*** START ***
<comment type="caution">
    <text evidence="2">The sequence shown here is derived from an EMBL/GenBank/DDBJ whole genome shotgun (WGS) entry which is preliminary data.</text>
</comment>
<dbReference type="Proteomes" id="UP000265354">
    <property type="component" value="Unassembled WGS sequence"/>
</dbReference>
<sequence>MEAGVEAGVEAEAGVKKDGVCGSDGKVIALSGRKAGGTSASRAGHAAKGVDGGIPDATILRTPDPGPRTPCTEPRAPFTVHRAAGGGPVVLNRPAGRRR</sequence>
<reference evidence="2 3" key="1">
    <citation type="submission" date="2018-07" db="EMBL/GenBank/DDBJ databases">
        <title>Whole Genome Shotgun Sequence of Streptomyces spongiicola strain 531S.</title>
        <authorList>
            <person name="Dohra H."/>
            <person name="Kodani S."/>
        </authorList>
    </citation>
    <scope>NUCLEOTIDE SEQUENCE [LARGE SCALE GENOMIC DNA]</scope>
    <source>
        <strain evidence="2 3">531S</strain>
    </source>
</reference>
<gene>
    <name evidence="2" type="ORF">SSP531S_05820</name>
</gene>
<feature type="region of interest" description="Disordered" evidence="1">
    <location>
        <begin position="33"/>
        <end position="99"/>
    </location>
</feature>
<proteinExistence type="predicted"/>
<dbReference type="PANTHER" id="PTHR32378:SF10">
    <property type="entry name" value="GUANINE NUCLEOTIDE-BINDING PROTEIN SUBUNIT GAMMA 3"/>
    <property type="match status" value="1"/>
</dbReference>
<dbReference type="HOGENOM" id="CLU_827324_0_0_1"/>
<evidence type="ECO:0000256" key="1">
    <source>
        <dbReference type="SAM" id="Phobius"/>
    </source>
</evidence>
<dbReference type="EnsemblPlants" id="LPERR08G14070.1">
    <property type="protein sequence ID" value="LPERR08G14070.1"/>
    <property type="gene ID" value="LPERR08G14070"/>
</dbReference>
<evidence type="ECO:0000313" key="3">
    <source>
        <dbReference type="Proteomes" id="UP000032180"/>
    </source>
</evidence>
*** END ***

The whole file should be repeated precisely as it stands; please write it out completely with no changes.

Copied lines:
<comment type="caution">
    <text evidence="2">The sequence shown here is derived from an EMBL/GenBank/DDBJ whole genome shotgun (WGS) entry which is preliminary data.</text>
</comment>
<dbReference type="Proteomes" id="UP000265354">
    <property type="component" value="Unassembled WGS sequence"/>
</dbReference>
<sequence>MEAGVEAGVEAEAGVKKDGVCGSDGKVIALSGRKAGGTSASRAGHAAKGVDGGIPDATILRTPDPGPRTPCTEPRAPFTVHRAAGGGPVVLNRPAGRRR</sequence>
<reference evidence="2 3" key="1">
    <citation type="submission" date="2018-07" db="EMBL/GenBank/DDBJ databases">
        <title>Whole Genome Shotgun Sequence of Streptomyces spongiicola strain 531S.</title>
        <authorList>
            <person name="Dohra H."/>
            <person name="Kodani S."/>
        </authorList>
    </citation>
    <scope>NUCLEOTIDE SEQUENCE [LARGE SCALE GENOMIC DNA]</scope>
    <source>
        <strain evidence="2 3">531S</strain>
    </source>
</reference>
<gene>
    <name evidence="2" type="ORF">SSP531S_05820</name>
</gene>
<feature type="region of interest" description="Disordered" evidence="1">
    <location>
        <begin position="33"/>
        <end position="99"/>
    </location>
</feature>
<proteinExistence type="predicted"/>
<dbReference type="PANTHER" id="PTHR32378:SF10">
    <property type="entry name" value="GUANINE NUCLEOTIDE-BINDING PROTEIN SUBUNIT GAMMA 3"/>
    <property type="match status" value="1"/>
</dbReference>
<dbReference type="HOGENOM" id="CLU_827324_0_0_1"/>
<evidence type="ECO:0000256" key="1">
    <source>
        <dbReference type="SAM" id="Phobius"/>
    </source>
</evidence>
<dbReference type="EnsemblPlants" id="LPERR08G14070.1">
    <property type="protein sequence ID" value="LPERR08G14070.1"/>
    <property type="gene ID" value="LPERR08G14070"/>
</dbReference>
<evidence type="ECO:0000313" key="3">
    <source>
        <dbReference type="Proteomes" id="UP000032180"/>
    </source>
</evidence>